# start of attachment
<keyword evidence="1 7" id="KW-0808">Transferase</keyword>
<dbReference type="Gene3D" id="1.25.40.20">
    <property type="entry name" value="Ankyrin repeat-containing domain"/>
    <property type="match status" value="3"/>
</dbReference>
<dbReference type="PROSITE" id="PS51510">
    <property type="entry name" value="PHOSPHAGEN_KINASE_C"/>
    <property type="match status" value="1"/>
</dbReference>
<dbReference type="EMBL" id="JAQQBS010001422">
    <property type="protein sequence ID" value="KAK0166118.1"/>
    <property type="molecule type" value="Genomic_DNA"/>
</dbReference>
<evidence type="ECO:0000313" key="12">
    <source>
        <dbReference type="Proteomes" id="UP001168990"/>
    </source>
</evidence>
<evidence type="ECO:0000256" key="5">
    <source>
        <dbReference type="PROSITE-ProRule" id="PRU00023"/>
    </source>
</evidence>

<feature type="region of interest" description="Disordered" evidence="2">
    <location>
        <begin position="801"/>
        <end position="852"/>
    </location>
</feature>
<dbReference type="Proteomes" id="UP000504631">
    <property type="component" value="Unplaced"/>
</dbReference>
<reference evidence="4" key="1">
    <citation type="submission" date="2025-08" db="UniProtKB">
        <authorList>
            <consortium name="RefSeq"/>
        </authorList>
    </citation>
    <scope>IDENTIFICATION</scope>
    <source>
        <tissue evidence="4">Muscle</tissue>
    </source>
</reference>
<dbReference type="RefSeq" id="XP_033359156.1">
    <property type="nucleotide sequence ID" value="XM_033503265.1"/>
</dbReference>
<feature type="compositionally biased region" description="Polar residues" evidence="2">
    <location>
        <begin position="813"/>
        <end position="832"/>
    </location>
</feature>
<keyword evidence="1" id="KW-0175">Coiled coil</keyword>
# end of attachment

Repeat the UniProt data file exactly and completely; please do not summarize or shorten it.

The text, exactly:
<keyword evidence="1 7" id="KW-0808">Transferase</keyword>
<dbReference type="Gene3D" id="1.25.40.20">
    <property type="entry name" value="Ankyrin repeat-containing domain"/>
    <property type="match status" value="3"/>
</dbReference>
<dbReference type="PROSITE" id="PS51510">
    <property type="entry name" value="PHOSPHAGEN_KINASE_C"/>
    <property type="match status" value="1"/>
</dbReference>
<dbReference type="EMBL" id="JAQQBS010001422">
    <property type="protein sequence ID" value="KAK0166118.1"/>
    <property type="molecule type" value="Genomic_DNA"/>
</dbReference>
<evidence type="ECO:0000313" key="12">
    <source>
        <dbReference type="Proteomes" id="UP001168990"/>
    </source>
</evidence>
<evidence type="ECO:0000256" key="5">
    <source>
        <dbReference type="PROSITE-ProRule" id="PRU00023"/>
    </source>
</evidence>

<feature type="region of interest" description="Disordered" evidence="2">
    <location>
        <begin position="801"/>
        <end position="852"/>
    </location>
</feature>
<dbReference type="Proteomes" id="UP000504631">
    <property type="component" value="Unplaced"/>
</dbReference>
<reference evidence="4" key="1">
    <citation type="submission" date="2025-08" db="UniProtKB">
        <authorList>
            <consortium name="RefSeq"/>
        </authorList>
    </citation>
    <scope>IDENTIFICATION</scope>
    <source>
        <tissue evidence="4">Muscle</tissue>
    </source>
</reference>
<dbReference type="RefSeq" id="XP_033359156.1">
    <property type="nucleotide sequence ID" value="XM_033503265.1"/>
</dbReference>
<feature type="compositionally biased region" description="Polar residues" evidence="2">
    <location>
        <begin position="813"/>
        <end position="832"/>
    </location>
</feature>
<keyword evidence="1" id="KW-0175">Coiled coil</keyword>